To quote Henry David Thoreau, inventor John W. Pitts certainly listened to “the beat of a different drummer,” which became apparent when studying his off-beat inventions. While living in Hueneme, CA, in 1897 he invented and patented a motor located inside of a floating buoy that was powered by wave or tide energy. Later in Bisbee, AZ, in 1911, he designed and patented an odd six-stroke horizontal engine apparently without any form of an exhaust to the atmosphere.
- The lead image press image of the “Sky Car” – Cycle and Automotive Trade Journal, April 27, 1927.
- Pitts patented this unusual horizontally opposed six-stroke engine in 1911.
In 1924, while living in Detroit, MI, he patented a design for converting a rotary motion into reciprocating motion, while also providing for rotating motion that would allow his invention to both spin and cycle up and down. This arrangement drove an umbrella-like device with internal vanes that acted as a propeller of sorts that Pitts hoped would make his “Sky Car” fly via a vertical take off.
The “Sky Car” in the newsreel film above was powered a four-cylinder engine. It did get off the ground by roughly eight inches or so and the “flight” ended. It was obviously staged for the camera and unwisely located right next to a tree. No documentation has been found that positively links it to Pitts other than the name on the side of the mechanical creature.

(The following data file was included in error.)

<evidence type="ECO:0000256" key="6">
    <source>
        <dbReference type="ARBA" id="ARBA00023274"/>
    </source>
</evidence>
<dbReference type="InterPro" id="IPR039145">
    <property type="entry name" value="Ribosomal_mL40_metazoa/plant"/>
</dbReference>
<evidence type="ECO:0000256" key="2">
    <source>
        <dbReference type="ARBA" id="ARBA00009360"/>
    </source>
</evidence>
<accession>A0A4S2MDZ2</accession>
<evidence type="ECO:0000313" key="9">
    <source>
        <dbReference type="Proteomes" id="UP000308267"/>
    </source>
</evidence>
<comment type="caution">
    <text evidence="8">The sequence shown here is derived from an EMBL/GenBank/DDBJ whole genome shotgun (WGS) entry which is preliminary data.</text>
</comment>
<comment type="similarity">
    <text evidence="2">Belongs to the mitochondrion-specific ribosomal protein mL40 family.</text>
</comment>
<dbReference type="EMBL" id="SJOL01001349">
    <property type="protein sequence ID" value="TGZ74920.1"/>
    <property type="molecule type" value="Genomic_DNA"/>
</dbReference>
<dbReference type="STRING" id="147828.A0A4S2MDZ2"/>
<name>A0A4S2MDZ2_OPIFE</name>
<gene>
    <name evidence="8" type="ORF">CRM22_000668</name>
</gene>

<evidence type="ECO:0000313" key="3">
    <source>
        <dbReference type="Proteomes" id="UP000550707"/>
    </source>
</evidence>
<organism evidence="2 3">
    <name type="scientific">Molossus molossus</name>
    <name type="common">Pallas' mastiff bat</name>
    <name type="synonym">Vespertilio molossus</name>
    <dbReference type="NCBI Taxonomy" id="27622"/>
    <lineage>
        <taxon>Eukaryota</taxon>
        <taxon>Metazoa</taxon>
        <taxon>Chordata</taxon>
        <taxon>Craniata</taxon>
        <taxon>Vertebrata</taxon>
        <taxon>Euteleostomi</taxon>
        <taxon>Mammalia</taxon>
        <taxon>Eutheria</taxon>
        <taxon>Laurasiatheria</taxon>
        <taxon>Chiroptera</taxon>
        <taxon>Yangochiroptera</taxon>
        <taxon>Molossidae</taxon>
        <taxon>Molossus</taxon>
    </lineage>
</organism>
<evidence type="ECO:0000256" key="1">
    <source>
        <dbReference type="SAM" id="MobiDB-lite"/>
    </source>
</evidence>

Another newsreel film exists showing a demonstration in Detroit, of an “Umbrella Helicopter” at .33 seconds into the video, this contraption has been attributed to Pitts. The mechanical oddball is based on a stronger double frame with three wheels and spring suspension. This “Sky Car” used the same chain drive mechanism as the other machine, but utilized a much more powerful WWI surplus Curtiss OX-5 V-8. In this attempt, it did not get off of the ground.
If you can tell us more about these oddities or Pitts, please do.
- Patent drawing filed on Feb. 25, 1924 for Pitts’ Mechanical Movement attached to an engine.